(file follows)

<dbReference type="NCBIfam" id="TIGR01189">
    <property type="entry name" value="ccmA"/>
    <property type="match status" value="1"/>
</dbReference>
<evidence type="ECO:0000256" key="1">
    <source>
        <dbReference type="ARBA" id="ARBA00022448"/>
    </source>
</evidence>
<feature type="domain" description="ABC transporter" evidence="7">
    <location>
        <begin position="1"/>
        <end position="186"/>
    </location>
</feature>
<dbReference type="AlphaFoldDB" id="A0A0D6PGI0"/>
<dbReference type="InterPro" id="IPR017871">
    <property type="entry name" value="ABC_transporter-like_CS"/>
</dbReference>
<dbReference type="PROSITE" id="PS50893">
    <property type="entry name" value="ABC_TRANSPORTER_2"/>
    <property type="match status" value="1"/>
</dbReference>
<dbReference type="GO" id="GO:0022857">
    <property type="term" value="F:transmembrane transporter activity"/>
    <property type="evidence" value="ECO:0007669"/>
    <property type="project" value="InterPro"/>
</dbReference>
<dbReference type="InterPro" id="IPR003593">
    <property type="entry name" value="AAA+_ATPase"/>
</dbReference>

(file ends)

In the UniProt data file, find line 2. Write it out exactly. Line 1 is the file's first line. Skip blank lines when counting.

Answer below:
    <property type="entry name" value="ccmA"/>